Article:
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Stephanie Meadow's LPGA great escape a 'kick in the ass' for her


Ireland's Stephanie Meadow. Photo: Brendan Moran/Sportsfile

Ireland's Stephanie Meadow. Photo: Brendan Moran/Sportsfile

Ireland's Stephanie Meadow. Photo: Brendan Moran/Sportsfile

Stephanie Meadow believes the stress of fighting for her LPGA livelihood for the second time in three years could be just the “kick in the ass” she needs to get back to her best.

The Jordanstown star (29) finished 47th in the Pelican Women’s Championship to clinch 100th in the Race to CME Globe Points list, pipping 101st-ranked Celine Herbin of France by the tiny margin of just 2.32 points to avoid the eight-round Q-Series.

“At the end of the day, I’m proud of how I competed,” said a relieved Meadow, who also saved her skin with a 72nd-hole birdie in the final event in 2019. “It wasn’t easy and it was a lot of stress.

“But I’ve got to feed off it now because I’m at the point where I’ve been through it twice, and I never want to be in that position ever again.”

Average putting proved costly for Meadow (left) this year and while she finished seventh in the Olympics in Tokyo, it didn’t count on the LPGA Tour where fellow Olympian Leona Maguire putted the lights out to take her career earnings beyond $1 million (€878,275) and make the top 60 who contest this week’s CME Globe Tour Championship.

“I’m very proud of Leona and I think it’s great for golf in Ireland,” said Meadow, who made 11 of 20 cuts.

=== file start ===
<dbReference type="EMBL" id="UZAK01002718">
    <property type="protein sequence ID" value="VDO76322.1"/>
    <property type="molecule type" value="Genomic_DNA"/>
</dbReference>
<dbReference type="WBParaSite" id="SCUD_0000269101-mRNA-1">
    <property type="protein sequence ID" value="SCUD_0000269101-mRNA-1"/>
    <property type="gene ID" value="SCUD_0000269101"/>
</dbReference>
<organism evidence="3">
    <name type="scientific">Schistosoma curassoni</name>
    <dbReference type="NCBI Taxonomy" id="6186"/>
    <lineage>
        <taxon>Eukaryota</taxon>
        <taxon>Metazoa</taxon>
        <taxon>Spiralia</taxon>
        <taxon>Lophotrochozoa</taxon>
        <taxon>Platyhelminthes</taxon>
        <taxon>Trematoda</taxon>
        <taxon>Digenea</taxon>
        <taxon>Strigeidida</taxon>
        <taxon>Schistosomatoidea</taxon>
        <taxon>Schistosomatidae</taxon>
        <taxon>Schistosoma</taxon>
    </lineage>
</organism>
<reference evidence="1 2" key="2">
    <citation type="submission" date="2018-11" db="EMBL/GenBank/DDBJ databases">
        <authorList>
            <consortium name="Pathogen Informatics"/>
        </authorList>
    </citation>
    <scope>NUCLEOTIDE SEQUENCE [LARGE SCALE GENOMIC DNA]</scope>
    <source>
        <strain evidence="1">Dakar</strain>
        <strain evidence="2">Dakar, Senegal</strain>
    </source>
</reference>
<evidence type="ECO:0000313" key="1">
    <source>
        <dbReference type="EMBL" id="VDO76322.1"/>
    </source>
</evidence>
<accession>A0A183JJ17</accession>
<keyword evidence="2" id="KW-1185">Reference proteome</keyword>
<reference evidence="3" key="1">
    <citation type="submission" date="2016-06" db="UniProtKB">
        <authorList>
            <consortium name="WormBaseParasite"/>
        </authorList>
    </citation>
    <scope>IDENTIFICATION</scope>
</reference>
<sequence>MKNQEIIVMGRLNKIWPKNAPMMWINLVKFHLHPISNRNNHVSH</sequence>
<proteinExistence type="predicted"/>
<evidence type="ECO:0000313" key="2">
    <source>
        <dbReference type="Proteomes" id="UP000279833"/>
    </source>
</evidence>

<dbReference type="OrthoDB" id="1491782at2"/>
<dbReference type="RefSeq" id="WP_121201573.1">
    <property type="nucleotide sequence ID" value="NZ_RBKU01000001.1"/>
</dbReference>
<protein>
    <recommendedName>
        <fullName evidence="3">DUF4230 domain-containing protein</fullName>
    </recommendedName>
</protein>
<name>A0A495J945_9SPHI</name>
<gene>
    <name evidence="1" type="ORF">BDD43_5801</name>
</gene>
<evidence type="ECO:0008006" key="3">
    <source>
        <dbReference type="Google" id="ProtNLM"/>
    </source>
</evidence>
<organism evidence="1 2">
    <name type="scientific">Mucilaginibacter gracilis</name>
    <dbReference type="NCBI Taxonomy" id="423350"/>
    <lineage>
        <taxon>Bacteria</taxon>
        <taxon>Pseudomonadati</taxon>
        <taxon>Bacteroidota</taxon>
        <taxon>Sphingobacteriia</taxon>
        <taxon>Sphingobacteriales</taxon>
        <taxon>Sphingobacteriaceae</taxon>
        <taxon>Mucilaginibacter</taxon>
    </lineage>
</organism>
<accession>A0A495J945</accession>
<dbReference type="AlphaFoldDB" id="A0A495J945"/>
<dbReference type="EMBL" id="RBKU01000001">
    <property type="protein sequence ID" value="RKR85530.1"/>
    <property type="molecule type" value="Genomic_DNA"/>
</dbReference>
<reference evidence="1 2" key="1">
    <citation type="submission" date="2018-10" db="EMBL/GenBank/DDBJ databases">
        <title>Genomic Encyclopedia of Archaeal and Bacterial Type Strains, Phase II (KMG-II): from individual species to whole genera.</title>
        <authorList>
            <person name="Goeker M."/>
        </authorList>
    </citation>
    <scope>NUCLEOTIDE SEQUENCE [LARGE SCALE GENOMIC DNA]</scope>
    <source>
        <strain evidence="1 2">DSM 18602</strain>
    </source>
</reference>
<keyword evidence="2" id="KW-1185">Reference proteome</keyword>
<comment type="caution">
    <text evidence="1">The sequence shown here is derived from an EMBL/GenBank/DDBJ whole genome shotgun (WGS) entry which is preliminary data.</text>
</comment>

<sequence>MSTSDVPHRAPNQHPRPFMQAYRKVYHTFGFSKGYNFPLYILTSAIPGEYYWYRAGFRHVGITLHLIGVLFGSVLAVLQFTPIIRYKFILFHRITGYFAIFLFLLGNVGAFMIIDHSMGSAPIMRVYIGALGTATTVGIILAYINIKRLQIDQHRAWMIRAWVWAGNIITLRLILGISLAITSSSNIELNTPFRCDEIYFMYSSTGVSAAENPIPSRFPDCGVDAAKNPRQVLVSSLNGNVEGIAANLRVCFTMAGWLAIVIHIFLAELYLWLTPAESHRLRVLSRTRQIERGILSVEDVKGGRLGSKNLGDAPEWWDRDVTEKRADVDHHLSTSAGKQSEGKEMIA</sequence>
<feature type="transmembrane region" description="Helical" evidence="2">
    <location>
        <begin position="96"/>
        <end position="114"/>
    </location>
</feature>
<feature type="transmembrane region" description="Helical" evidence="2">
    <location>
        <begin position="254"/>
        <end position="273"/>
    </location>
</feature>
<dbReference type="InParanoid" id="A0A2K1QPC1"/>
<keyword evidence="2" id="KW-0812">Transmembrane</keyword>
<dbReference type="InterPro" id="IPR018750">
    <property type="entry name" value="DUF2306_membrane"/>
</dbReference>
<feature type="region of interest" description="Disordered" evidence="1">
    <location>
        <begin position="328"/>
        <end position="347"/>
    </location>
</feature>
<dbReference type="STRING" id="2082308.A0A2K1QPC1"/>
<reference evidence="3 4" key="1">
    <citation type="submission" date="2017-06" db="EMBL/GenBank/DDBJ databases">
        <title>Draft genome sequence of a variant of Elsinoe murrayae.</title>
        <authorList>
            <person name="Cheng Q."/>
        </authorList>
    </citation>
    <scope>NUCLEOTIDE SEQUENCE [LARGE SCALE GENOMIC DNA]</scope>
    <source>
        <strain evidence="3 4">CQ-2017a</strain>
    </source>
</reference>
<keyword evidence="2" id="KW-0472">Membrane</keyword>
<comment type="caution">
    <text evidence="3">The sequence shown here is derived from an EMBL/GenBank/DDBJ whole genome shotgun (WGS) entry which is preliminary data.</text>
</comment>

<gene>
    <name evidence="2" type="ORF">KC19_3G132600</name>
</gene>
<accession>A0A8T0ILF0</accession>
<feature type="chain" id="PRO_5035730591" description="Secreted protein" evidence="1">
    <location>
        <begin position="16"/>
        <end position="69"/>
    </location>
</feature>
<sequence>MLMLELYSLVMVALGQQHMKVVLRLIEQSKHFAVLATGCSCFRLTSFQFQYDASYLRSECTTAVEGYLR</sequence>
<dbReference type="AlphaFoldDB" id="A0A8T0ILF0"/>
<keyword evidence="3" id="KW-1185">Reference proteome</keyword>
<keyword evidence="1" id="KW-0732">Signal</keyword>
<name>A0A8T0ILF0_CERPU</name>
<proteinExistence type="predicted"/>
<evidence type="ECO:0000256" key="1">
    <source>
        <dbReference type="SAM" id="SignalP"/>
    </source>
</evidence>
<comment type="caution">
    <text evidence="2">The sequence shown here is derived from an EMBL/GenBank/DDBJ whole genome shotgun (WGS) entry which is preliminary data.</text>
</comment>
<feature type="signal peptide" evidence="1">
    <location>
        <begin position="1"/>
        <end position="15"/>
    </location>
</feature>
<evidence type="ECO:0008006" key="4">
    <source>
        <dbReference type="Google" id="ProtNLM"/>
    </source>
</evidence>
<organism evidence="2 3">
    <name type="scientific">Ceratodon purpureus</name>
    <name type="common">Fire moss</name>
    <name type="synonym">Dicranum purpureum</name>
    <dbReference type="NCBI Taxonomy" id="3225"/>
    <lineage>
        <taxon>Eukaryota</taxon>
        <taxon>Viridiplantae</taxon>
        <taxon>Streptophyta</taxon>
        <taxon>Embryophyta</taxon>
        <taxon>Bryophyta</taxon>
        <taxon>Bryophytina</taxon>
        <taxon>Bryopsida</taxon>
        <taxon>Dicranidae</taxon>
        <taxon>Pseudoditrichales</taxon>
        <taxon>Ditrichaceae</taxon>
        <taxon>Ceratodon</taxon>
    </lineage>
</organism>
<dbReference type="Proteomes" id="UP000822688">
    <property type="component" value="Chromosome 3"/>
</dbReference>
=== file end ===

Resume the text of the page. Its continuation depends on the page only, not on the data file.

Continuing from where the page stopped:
“The stats show that Leona is an incredible putter, but I don’t think my putting was really that great all year when it’s usually something that’s pretty good.

“Good putters can play poorly and still make par saves, and if they play well, they make birdies. It’s such a big game-changer and momentum swinger.

“The unfortunate thing this year was that I played my best golf at the Olympics and that didn’t really count for anything as far as the LPGA goes.

“I did have snippets of playing well, but I know I can do so much better. So the motivation is there.”

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One of golf’s great battlers, Meadow plans to get home for a short break around Christmas time, but she’s determined to stay sharp over the winter and make a fast start to 2022.

“After everything I’ve learned the last two years, I’d really like to get off to a better start to the season,” she said with a laugh. “Once you go through something like that twice, I’m not sure I could survive it a third time.

“I want to make sure I’m out there competing and maybe that’s the kick in the ass I needed. It’s definitely given me some motivation because it wasn’t much fun.”